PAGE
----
When Historical Time Meets Real Time: Mourning Harry Tanner

Harry Tanner, Macheteros/Sugar Cane Cutters, circa 1973

Karen Dubinsky

Harry Tanner died November 7 2019 at the age of 85. I’ve only known him a couple of years. However, I’ve known him his whole life. I knew his parents, his father a Bank of Nova Scotia manager stationed in Havana in the 1940s and 1950s, where Harry grew up. I know Harry’s excitement about life in 1960s Cuba, where he was involved from the very beginning with Cuba’s revolutionary new film world. Despite his middle class background, banker dad and Canadian passport, I knew he was inspired by the social changes and utopian possibilities of his time and place. I knew about his controversial decision to leave the Cuban film institute in 1970 to become an independent painter, something he had to go to court to win the right to do (Cuban authorities decided that without being affiliated with an institution he was a “vagrant.”) I know that Black Panther Huey Newton, in exile in Havana in the 1970s, spoke of Harry with a certain awe, as a rebel who fought for the right to be an independent artist in 1970s Cuba. I know the beauty of his extraordinary artistic productions:  his films are stories on celluloid, his paintings tell stories on canvas. I know some of his personal highs and lows. How he had to continually account for his decision to stay and participate in Cuban cultural life after most foreigners –including his parents of course – left after the 1959 revolution. I know how much that storied place and that fabled decade – Cuba in the 1960s – fuelled him, but I also know how frustrated he became with the institutionalization and bureaucratization of rebellion and creativity. I know how saddened he was by the end of his first marriage, to a Cuban actress with whom he shared a decade of cultural involvements, how thrilled he was when his beloved daughter was born.

Harry Tanner, 2016. Photographer, May Ann Kainola.

It is unusual indeed to know someone in historical time and in real time, simultaneously. Harry was my research subject who became, in a manner, a friend. I’ve interviewed Harry regularly since I first met him in the summer of 2017. I spoke with him in his home, as he was bedridden, in the hospital after a heart attack, and finally several times at his long-term care home in Kensington Market. I shared a couple of these moments with other researchers, Susan Lord and Cynthia Wright.  Gathered around his bedside in his midtown Toronto home, we joked with Harry that he was, for us, a live radio serial of Cuban cultural history, and indeed he was one of the best raconteurs I’ve ever known. I’ve been through his papers, including a steady stream correspondence from Havana to his mother in Toronto from 1961 until his return to Canada in 1984. In real time I spoke with his beloved partner of 31 years Becky Taylor, his daughter Harsyl who lives in Havana, and some of his many friends in Cuba and in Canada. I’ve watched most of his films, features and documentaries  – which include the majestic Soy Cuba (I am Cuba) a Soviet Cuban co-production from 1964, directed by the legendary Mikhail Kalatozov. My personal favourite however is the 6 minute Pepe Trinchero (Pepe Trench), a civil defence film about how to avoid US bombing by building trenches, a Cuban version of the American Duck and Cover genre with the enemies reversed. Pepe Trinchero manages to treat a terrifying topic with humour, which seems very Harry. Humour, not retrospective irony; though one can see just a bit of irony in the fact that Cubans entrusted civil defence preparation to two foreigners, Harry and another Australian filmmaker.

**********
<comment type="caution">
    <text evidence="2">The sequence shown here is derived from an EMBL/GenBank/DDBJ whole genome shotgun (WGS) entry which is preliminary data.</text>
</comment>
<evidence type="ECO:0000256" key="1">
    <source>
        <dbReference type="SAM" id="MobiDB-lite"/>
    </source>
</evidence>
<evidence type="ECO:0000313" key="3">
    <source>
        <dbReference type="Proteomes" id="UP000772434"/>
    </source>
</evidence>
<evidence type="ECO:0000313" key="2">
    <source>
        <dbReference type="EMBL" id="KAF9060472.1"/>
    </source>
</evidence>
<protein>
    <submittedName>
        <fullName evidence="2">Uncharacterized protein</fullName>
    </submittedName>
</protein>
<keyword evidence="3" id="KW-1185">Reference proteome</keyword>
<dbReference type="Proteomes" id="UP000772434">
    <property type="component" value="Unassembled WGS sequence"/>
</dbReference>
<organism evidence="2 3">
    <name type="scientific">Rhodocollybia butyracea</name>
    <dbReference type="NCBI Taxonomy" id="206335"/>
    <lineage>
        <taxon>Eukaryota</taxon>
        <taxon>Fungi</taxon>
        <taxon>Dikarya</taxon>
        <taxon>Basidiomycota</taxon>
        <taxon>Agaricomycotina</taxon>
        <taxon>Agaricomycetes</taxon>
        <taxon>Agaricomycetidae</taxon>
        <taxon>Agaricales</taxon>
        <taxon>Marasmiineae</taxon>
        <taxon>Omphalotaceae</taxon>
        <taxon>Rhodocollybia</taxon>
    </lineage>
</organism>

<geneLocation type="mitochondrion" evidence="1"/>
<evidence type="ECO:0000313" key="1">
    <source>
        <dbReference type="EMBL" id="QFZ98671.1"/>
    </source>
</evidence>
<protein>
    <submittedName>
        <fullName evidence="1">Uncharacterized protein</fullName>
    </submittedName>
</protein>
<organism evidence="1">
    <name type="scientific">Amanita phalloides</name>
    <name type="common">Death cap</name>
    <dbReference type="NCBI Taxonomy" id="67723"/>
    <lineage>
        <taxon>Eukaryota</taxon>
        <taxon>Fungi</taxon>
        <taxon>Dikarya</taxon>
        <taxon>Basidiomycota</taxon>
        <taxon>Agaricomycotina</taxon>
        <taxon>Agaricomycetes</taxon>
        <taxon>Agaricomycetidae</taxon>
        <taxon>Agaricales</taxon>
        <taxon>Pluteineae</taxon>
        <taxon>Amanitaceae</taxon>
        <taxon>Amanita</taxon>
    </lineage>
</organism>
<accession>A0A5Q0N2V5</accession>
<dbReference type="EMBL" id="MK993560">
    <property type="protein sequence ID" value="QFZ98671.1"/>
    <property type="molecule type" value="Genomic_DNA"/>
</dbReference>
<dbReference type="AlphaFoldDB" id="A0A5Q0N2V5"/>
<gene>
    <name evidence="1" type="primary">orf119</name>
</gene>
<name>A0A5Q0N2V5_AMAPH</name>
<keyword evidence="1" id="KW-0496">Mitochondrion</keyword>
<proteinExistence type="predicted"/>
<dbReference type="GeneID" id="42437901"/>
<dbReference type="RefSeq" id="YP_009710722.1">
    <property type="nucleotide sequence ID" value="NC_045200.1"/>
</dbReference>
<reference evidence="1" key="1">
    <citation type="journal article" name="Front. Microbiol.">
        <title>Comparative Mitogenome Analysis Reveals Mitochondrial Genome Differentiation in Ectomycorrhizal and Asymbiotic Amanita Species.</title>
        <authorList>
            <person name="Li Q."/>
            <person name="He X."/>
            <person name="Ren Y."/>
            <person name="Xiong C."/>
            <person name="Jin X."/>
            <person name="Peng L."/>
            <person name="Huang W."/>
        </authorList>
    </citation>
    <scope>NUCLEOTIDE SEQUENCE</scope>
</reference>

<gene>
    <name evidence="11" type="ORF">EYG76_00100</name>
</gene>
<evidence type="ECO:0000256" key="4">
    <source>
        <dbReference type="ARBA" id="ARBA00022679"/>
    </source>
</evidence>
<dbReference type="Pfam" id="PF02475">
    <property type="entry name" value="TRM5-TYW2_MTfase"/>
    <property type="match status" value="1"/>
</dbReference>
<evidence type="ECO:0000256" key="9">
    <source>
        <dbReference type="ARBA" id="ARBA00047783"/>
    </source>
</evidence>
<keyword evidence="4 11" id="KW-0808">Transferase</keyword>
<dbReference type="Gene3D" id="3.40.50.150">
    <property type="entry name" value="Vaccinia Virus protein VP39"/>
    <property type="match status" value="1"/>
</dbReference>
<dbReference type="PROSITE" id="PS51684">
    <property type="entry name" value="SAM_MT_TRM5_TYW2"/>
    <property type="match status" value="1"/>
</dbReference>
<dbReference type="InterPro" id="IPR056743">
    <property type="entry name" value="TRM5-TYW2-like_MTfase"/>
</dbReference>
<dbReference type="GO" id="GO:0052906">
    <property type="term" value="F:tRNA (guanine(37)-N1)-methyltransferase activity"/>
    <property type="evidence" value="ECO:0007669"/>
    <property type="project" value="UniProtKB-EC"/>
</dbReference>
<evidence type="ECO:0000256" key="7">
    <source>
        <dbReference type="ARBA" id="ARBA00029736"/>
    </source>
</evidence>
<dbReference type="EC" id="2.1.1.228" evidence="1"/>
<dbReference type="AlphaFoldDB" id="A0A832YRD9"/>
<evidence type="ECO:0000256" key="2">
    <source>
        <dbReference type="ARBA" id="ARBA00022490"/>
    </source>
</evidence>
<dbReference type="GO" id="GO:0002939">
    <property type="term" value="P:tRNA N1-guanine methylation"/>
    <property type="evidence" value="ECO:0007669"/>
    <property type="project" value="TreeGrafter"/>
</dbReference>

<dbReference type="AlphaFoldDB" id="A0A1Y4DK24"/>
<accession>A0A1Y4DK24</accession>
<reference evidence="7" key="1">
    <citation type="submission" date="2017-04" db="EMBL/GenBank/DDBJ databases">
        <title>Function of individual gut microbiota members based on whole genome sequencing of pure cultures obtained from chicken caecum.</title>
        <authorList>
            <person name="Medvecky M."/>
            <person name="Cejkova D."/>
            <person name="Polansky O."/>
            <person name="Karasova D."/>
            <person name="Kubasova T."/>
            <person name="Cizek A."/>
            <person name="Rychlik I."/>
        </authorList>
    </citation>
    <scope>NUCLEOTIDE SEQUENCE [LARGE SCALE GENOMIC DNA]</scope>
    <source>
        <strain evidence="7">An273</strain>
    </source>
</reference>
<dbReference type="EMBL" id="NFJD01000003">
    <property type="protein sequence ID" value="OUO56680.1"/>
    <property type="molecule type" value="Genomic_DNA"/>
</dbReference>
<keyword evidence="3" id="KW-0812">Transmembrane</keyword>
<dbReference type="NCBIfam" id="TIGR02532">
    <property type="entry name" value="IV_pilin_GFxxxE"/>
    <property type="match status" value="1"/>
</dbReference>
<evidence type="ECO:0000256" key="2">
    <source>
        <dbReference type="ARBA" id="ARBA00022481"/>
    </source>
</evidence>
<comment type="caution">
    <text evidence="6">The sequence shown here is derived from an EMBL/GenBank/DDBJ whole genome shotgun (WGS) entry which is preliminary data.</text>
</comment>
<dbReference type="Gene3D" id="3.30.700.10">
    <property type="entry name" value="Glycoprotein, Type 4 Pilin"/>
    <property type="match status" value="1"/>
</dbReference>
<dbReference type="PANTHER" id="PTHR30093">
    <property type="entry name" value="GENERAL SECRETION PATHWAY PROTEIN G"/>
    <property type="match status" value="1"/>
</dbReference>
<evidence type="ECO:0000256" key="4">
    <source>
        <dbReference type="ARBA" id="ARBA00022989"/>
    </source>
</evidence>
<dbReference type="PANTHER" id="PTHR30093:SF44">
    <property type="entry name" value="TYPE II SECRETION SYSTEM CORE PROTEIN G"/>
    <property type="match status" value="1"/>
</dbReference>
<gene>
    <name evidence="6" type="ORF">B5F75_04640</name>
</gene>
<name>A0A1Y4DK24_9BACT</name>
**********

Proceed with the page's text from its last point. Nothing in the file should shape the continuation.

Salon Mamoncillo. In Cuba Dancing is a Way of Life 1984. Collection of United Auto Workers

Four days before he died I gave my first public presentation about Harry, at a conference on the 1960s counter culture, organized by Toronto’s Humber College. I told him I was going to be doing this a couple months before and he said “Good, maybe you all can figure out if I’m Cuban or Canadian.” Despite my hours of recorded interviews and my pages of correspondence and other documents, I know I have just scratched the surface of Harry’s well-lived life.  I’ll continue writing and thinking about him. But now he exists only in historical time, and I am despondent.

Harry Tanner 1934-2019

Some of Harry’s paintings are available for viewing at https://harrytannerartist.com

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